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August 2019 Reading Round Up

This month I finished two books and began two more. In terms of available reading time, I’m calling this a success. I also went back to using the library which I had effectively forgotten due to having lists of other books; I started a new book yesterday and it’ll be on September’s list. One book-related thing I did this month was visit the grave of Alice Liddell, the (likely, if you go by the amount of evidence) muse of Lewis Carroll for Wonderland – it’s in a church graveyard in Lyndhurst, New Forest. It’s a bit of an ‘icky’ story as Carroll was quite taken by Alice and later asked her parents for her hand, but it’s still interesting for its literary value. I decided to go inside the church, too, which proved a good idea; they’ve a lot of information currently on stands and there was a lady there who welcomed me and told me even more. (I wouldn’t say to go out of your way to visit, but if you’re passing Lyndhurst it’s worth it, and I recommend stopping for a cream tea at the Mad Hatter’s cafe, too. I’ll see about writing a slightly longer report and including photos.)

Both books are works of fiction.

The Books

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Anne Melville: The Daughter Of Hardie – continuing the saga that begun with two pairs of siblings, book two follows the children of the one marriage that resulted, with a fair-sized focus on the youngest child of the house who, with the onset of the First World War, finds more options available to her than the women of the previous generation. A solid continuation: a few bumps but well worth reading.

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Elizabeth Chadwick: The Irish Princess – A fictionisation of the life of medieval royal, Aoife McMurchada/MacMurrough, this story looks the Irish politics of the day, the constant warring between rival rulers, the Norman-British influence, and Aoife’s relationship with Richard de Clare of Chepstow (then Striguil). The history, where factual, is interesting and well accounted for but the book drags a lot.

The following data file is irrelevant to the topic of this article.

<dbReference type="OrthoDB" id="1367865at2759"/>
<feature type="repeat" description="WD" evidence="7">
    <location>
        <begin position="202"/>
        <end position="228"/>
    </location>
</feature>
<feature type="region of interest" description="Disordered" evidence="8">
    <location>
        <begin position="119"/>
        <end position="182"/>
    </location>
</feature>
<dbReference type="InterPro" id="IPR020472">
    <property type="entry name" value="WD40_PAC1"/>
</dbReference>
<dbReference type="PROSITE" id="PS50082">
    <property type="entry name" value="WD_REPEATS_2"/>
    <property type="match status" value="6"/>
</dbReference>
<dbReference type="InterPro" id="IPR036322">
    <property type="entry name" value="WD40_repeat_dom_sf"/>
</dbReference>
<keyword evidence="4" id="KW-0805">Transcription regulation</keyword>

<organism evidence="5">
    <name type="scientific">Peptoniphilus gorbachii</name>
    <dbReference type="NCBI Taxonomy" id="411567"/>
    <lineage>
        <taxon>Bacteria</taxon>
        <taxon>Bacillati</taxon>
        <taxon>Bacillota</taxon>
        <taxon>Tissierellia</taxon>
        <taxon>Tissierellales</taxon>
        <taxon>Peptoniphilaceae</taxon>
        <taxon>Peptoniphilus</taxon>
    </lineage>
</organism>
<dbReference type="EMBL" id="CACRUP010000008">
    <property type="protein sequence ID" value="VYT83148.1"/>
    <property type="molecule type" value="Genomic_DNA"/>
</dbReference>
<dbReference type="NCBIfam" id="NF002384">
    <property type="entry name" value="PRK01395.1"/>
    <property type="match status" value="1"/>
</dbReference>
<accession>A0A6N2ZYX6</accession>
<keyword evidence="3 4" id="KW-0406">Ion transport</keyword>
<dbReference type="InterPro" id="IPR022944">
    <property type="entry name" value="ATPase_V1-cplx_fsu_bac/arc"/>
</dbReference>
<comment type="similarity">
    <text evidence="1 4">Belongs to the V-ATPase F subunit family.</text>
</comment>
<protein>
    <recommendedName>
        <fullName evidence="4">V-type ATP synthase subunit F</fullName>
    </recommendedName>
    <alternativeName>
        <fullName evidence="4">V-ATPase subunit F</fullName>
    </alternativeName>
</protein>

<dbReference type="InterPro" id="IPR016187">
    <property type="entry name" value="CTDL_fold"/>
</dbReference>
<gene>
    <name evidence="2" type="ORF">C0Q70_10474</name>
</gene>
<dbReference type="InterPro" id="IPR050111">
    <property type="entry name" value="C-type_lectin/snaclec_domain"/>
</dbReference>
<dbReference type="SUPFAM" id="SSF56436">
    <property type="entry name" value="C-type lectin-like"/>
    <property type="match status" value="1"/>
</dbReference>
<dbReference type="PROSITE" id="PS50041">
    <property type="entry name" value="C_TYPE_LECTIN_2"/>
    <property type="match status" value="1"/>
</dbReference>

I enjoyed reading the Melville a lot – I was worried for a while that it wouldn’t at all match the previous book but given a bit of time it really did. In terms of the Chadwick I enjoyed the history lesson but it took me a while to get through it all; I tend to find her books either excellent or not so good and this is one of the latter, more developmental editing needed.

For September I’m continuing the two books already begun. I’ll then work from there; I want to keep my options open.

Do you have any authors you find hit or miss?

 
 

Freda

September 3, 2019, 3:41 pm

Two are better than none. :-) Happy September!

Felicity Grace Terry

September 3, 2019, 5:16 pm

A shame that Elizabeth Chadwick: The Irish Princess dragged a bit as of the two this is the one that really appealed to me.

Charlie

September 6, 2019, 10:20 am

Freda: Definitely. Having had none, I’ll take two any day.

Felicity Grace Terry: It was a surprise; I’d say it could have done with 100 or so less pages.

jessicabookworm

September 13, 2019, 2:54 pm

Charlie, I’m afraid I can’t think of an author who I’ve find so distinctly hit or miss. However I am pleased to hear you enjoyed a trip to Lyndhurst – My mum doesn’t live too far from there. Although I never knew that’s where Alice Liddell’s grave was!

4 Comments

 
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